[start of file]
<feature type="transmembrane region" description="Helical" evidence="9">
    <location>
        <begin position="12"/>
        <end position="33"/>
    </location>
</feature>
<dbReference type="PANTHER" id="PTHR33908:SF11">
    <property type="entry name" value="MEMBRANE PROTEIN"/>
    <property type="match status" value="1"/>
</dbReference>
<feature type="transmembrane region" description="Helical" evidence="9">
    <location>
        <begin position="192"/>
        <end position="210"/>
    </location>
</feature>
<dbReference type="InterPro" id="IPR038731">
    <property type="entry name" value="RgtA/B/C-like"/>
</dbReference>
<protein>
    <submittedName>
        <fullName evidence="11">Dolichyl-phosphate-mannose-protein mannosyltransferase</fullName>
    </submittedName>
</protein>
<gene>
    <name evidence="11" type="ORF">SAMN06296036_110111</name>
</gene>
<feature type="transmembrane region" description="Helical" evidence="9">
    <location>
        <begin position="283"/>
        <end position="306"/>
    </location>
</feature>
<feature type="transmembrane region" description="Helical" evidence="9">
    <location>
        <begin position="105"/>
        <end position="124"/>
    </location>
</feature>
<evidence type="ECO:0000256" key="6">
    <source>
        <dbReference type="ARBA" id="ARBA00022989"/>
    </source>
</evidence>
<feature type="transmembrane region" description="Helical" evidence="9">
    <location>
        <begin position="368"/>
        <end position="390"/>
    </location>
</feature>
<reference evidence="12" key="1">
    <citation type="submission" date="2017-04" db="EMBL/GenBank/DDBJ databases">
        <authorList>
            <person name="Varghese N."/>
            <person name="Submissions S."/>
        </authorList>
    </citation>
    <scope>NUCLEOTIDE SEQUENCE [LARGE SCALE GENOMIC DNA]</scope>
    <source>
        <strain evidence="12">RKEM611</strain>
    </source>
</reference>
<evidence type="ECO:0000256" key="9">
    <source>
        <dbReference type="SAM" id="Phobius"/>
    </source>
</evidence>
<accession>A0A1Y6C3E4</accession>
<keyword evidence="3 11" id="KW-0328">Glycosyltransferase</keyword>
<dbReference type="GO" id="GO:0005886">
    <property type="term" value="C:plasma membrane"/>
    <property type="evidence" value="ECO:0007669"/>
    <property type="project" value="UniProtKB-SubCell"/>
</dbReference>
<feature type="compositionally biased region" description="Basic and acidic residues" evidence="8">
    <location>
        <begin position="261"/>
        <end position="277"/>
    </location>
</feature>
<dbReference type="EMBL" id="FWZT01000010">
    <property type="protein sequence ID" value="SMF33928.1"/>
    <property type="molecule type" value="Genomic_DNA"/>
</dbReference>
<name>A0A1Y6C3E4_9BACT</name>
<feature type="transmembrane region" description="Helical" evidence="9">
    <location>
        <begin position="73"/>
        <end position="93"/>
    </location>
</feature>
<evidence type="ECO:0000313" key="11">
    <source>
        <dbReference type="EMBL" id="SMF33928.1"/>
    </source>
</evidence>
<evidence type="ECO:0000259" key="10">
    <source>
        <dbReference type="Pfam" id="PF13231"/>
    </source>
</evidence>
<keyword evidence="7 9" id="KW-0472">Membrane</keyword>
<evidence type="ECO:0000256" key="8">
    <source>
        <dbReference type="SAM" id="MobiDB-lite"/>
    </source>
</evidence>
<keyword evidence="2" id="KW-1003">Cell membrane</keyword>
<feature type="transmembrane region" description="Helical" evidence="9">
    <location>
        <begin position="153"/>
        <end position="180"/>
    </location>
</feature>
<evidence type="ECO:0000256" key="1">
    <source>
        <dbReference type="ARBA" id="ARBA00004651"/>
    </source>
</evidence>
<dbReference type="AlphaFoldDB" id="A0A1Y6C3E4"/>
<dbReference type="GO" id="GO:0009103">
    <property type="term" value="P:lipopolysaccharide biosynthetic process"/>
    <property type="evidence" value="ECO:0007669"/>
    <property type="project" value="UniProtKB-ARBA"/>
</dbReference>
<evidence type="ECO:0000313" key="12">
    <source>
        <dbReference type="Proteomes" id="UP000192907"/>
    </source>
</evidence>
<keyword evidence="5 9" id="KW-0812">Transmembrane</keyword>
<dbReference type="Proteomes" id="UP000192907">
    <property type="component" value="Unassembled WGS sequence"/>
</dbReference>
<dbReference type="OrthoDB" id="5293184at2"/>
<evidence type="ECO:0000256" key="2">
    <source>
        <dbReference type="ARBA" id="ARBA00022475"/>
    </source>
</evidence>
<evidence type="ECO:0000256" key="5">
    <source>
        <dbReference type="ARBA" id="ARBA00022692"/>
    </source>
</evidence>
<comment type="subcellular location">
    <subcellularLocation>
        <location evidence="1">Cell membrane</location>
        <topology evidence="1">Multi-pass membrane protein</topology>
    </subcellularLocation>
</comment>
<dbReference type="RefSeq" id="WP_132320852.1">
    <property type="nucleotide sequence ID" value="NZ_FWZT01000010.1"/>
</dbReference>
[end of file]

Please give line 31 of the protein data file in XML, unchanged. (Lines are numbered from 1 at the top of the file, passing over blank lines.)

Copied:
        <end position="306"/>